The College of Policing says it holds no information about how it formulated its Operational Guidance or who consulted on it. In response to a Freedom of Information request, it said, “Research, drafts and consultation returns were initially archived and subsequently destroyed as appropriate,” and “no consolidated list of authors and their professional qualifications is held by the College of Policing.”
However, there are some clues. For a start, the document’s “Further Reading” list refers to some sources, almost all dating back to Labour’s period in office. The foreword is written by Dr Nathan Hall, a trustee of the anti-hate crime charity Stop Hate UK. He reveals the important influence of the Stephen Lawrence Inquiry that Tony Blair’s first government set up to look into “matters arising” from the brutal racist murder of a black British teenager in South East London in 1993, and which concluded that the police were “institutionally racist.” Here, we find the idea that “all victims should not be treated the same. Rather, they should receive a service from the police that is appropriate to their needs [my italics].” We also find the Inquiry recommending that the police service must ”deliver a service which recognises the different experiences, perceptions and needs of a diverse society.”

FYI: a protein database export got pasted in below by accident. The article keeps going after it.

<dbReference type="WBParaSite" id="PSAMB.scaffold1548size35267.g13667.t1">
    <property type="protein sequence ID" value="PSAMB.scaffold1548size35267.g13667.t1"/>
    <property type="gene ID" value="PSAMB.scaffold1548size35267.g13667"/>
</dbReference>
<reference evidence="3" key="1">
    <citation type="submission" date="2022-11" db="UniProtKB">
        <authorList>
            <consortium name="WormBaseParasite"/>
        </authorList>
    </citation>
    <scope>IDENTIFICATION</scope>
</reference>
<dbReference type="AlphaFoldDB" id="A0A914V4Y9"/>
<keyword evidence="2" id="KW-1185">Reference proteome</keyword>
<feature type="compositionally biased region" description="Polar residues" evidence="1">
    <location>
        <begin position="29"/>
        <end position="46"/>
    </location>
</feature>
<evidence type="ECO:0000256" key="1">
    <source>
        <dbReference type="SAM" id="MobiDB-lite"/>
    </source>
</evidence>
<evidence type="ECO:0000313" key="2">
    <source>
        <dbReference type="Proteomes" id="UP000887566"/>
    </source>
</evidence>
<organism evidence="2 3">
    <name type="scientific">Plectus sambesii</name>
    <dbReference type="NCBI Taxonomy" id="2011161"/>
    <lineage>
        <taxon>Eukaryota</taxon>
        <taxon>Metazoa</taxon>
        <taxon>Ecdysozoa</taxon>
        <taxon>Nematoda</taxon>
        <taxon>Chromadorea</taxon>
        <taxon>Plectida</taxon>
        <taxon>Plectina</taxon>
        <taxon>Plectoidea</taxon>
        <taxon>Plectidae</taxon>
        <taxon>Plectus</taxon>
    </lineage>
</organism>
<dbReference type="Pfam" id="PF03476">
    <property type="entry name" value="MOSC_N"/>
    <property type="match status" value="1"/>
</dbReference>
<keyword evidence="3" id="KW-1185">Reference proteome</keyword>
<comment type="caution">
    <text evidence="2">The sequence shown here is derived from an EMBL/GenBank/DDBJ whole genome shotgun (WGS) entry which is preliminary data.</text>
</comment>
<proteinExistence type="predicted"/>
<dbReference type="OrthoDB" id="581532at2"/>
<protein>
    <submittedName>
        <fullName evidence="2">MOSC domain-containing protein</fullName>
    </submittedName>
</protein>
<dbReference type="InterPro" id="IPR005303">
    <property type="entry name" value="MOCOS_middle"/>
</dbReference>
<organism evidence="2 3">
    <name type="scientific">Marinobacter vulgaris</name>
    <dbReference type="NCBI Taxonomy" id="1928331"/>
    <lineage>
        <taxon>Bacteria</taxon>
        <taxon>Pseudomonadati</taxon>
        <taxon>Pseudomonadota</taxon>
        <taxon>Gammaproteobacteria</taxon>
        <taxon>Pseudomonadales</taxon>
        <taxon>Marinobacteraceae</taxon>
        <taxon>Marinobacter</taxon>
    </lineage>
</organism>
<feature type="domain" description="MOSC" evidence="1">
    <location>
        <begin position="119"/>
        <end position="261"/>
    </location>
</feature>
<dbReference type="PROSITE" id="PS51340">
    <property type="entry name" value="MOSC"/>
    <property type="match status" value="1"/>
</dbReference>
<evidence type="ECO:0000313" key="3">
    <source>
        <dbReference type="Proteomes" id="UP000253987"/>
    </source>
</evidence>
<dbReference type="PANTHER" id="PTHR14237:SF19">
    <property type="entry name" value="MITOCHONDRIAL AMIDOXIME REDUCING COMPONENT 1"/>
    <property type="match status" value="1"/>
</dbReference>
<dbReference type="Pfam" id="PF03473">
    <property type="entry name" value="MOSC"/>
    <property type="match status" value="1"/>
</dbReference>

From this and other discussions of hate crime in official circles and the media, it sometimes appears that the law should treat some people (often referred to as “minorities”) more favourably than others. Indeed, Dr Hall’s foreword makes this idea of a justice system with different standards for different groups more or less explicit.
Most hate crime law comes from the Labour governments of 1997-2010. In 1998 the first Blair administration created the category of racially-aggravated offences, so that offences in which racial hatred was an aspect attracted harsher sentences on conviction. The second Blair administration added “religiously aggravated” offences after September 11th, 2001, and went on to add disability and sexuality in 2003. Three times, Labour sought to extend existing law on incitement to racial hatred to cover religion, finally getting the Racial and Religious Hatred Act through in 2006, albeit watered down after the comedian Rowan Atkinson led a campaign against the introduction of a blasphemy law and the House of Lords refused to approve the original version.
Labour’s desperate efforts to get something through on religious hatred were largely due to the party’s attempts to win back the votes of Britain’s Muslims, many of whom were alienated from the Labour Party by Blair’s support for the Iraq War. Muslim representatives had been demanding a law banning anti-Muslim speech for years and they are currently making another push to do so by defining Islamophobia as “a type of racism that targets expressions of Muslimness or perceived Muslimness,” something that would effectively ban all criticisms of Islam, Muslim leaders and groups that claim to represent Muslims.
The politics here consists of a continuous call-and-response between Labour (and sometimes Conservative) politicians and the self-appointed representatives of various protected groups of voters whose favour they want. And the currency of these representatives is grievance, now rubber-stamped as “hate” by the authorities.